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Am Rev Respir Dis. 1993 Sep;148(3):713-9.

Sudden-onset fatal asthma. A distinct entity with few eosinophils and relatively more neutrophils in the airway submucosa?

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Division of Allergic Diseases, Mayo Clinic, Rochester, MN 55905.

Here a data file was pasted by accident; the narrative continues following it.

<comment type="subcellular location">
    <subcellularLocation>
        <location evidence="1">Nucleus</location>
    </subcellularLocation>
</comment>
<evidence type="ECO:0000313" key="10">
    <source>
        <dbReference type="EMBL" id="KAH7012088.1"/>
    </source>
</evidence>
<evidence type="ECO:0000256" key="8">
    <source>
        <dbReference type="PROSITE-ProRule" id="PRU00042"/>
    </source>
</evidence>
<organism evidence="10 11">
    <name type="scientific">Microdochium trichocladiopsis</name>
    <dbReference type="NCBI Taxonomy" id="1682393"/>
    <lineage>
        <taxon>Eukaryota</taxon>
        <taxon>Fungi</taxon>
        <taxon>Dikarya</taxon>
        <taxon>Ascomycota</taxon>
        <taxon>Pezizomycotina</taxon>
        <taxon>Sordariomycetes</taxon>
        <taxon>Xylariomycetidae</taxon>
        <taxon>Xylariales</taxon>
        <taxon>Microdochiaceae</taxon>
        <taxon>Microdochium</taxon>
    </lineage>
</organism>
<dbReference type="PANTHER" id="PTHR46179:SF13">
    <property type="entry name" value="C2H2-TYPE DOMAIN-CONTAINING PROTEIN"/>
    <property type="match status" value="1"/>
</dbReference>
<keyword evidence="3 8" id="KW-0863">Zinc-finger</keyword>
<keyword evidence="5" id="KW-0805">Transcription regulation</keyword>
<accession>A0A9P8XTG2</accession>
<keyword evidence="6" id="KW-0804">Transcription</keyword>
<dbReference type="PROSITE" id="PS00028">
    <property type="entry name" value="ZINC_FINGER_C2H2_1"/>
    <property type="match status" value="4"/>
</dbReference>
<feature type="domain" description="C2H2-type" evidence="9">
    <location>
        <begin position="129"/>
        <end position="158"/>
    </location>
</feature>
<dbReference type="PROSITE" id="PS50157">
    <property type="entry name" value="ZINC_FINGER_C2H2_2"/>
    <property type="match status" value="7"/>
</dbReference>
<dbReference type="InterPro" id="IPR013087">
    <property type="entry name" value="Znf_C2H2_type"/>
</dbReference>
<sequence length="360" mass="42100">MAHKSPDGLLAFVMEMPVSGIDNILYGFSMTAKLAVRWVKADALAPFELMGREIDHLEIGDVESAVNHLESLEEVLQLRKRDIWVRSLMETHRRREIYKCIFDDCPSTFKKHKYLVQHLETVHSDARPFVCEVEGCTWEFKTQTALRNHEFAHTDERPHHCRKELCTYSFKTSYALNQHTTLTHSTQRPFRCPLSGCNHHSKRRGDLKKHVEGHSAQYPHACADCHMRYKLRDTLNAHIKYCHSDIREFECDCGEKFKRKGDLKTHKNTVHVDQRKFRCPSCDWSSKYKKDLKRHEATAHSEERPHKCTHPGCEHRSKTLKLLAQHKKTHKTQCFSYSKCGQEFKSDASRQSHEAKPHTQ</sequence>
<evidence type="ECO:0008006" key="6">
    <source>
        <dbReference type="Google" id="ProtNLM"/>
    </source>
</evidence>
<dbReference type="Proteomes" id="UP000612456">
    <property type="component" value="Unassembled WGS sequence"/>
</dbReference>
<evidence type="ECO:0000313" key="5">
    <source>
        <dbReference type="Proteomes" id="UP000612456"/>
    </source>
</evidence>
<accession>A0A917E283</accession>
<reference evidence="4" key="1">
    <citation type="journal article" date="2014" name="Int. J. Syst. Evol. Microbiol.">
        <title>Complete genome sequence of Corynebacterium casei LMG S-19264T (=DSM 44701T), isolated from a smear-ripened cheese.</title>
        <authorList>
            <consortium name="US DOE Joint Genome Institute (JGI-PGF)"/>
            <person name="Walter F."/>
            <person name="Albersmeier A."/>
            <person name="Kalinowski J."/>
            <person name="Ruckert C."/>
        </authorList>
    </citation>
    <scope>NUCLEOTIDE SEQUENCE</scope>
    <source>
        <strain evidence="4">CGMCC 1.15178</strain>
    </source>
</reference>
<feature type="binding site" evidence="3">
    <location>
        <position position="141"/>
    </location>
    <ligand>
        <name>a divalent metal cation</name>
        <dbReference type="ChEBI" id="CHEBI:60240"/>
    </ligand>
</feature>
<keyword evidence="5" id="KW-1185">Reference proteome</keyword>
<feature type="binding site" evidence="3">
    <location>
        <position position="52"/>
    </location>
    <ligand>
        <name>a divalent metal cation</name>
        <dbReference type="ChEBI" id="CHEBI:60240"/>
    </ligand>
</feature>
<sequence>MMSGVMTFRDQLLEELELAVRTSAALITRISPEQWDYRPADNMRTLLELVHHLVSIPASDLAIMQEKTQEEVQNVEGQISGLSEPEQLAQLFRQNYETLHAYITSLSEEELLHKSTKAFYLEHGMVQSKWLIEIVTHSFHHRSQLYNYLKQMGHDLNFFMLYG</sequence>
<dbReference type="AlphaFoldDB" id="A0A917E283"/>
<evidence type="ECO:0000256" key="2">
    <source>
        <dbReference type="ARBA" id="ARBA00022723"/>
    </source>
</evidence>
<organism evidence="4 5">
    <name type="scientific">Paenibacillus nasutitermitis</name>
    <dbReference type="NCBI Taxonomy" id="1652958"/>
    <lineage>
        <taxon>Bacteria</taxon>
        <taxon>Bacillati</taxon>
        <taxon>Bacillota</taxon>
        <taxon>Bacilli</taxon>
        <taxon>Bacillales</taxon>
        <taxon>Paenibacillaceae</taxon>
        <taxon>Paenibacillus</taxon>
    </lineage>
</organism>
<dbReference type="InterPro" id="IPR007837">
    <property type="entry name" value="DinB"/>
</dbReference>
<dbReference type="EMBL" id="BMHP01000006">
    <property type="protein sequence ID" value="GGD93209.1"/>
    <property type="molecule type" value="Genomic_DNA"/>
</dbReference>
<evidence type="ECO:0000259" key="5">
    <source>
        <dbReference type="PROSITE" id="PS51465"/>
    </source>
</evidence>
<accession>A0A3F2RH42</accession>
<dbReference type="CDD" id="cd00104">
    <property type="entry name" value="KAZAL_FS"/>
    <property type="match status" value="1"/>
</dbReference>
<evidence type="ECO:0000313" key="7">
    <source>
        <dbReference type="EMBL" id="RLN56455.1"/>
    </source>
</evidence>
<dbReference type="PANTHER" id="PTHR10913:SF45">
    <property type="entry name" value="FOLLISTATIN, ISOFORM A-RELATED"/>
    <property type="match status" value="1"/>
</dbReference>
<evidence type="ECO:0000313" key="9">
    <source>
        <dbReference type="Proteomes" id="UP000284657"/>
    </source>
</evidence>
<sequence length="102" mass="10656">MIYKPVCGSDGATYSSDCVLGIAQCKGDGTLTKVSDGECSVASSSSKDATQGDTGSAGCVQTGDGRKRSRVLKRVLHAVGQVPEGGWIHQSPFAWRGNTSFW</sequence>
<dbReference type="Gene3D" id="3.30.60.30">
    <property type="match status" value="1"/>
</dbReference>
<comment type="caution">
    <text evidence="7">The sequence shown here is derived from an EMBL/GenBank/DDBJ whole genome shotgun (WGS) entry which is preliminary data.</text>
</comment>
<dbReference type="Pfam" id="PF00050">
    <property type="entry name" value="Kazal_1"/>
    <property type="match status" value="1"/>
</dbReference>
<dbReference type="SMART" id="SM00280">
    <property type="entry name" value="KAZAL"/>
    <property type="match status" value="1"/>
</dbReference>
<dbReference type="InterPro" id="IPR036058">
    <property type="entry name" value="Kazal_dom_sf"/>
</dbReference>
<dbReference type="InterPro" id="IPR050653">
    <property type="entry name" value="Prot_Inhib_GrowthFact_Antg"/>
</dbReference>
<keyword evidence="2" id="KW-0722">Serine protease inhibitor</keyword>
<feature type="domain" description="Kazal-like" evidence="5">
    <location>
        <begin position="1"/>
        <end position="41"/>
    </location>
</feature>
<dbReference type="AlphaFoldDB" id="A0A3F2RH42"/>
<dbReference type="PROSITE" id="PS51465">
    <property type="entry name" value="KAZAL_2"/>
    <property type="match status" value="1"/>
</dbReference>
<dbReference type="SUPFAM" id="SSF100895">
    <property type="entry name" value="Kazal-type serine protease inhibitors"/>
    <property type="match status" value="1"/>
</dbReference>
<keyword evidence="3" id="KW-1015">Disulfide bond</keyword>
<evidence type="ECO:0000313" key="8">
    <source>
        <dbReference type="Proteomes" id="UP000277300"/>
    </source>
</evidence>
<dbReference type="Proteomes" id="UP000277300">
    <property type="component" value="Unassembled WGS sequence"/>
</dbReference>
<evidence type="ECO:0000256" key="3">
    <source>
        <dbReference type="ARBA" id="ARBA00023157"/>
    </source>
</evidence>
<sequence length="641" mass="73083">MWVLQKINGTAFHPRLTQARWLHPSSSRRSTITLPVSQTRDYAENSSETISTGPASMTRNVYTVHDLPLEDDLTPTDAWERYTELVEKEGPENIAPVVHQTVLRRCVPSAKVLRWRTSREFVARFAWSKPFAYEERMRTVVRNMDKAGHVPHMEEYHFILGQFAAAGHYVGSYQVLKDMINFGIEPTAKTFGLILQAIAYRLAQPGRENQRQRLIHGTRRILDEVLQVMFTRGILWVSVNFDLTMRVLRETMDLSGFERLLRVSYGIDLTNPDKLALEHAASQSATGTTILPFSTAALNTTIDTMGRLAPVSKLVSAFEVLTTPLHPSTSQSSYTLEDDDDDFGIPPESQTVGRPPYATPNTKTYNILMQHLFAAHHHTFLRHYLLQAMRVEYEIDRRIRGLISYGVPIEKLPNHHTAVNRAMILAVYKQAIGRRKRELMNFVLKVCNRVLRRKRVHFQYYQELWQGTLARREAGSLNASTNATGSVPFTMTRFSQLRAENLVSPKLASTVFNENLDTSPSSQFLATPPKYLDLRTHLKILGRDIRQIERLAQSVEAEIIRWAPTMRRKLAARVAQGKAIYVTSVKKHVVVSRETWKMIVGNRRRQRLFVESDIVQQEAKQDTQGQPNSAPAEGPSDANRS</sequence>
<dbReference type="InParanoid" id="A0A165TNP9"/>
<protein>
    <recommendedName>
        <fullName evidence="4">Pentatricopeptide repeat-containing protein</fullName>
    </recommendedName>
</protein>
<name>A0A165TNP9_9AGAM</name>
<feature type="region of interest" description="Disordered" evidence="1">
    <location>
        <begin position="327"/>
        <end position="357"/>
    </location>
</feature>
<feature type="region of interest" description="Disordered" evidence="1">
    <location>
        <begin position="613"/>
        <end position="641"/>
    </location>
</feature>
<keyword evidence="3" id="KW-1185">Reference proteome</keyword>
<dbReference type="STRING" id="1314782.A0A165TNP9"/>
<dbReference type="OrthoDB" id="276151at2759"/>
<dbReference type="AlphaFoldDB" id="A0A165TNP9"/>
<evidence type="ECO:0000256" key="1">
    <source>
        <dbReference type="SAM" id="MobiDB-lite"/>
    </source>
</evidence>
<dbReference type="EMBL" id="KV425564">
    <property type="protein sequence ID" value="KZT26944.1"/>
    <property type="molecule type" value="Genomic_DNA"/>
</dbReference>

To determine the histologic differences in the airways of patients who died from sudden-onset asthma and the more common slow-onset asthma, we studied seven cases of fatal asthma. The numbers of eosinophils and neutrophils, as well as extracellular deposition of their respective granule contents in the airway mucosa and submucosa, were determined and statistically analyzed. Four of the seven patients had slow-onset asthma attacks in which the time interval between onset of asthma and death was more than 2.5 h. In contrast, three patients had sudden-onset asthma in which the time interval between onset of asthma attack and death was less than 1 h. The four patients with slow-onset fatal asthma had more eosinophils (34.1 +/- 6.3 in slow-onset; 9.7 +/- 3.5 in sudden-onset; p = 0.002) and fewer neutrophils (4.8 +/- 2.0 in slow-onset; 16.8 +/- 5.4 in sudden-onset; p = 0.008) in the airway submucosa than did patients with sudden-onset fatal asthma. In addition, within the slow-onset fatal asthma group, eosinophils exceeded neutrophils in the airway submucosa (eosinophils > neutrophils, p = 0.002). By contrast, within the sudden-onset fatal asthma group, neutrophils exceeded eosinophils (neutrophils > eosinophils, p = 0.04). We suggest that sudden-onset fatal asthma is immunohistologically distinct from slow-onset fatal asthma and that it is characterized by a relative paucity of eosinophils in the face of an excess of neutrophils in the airway submucosa.(ABSTRACT TRUNCATED AT 250 WORDS).

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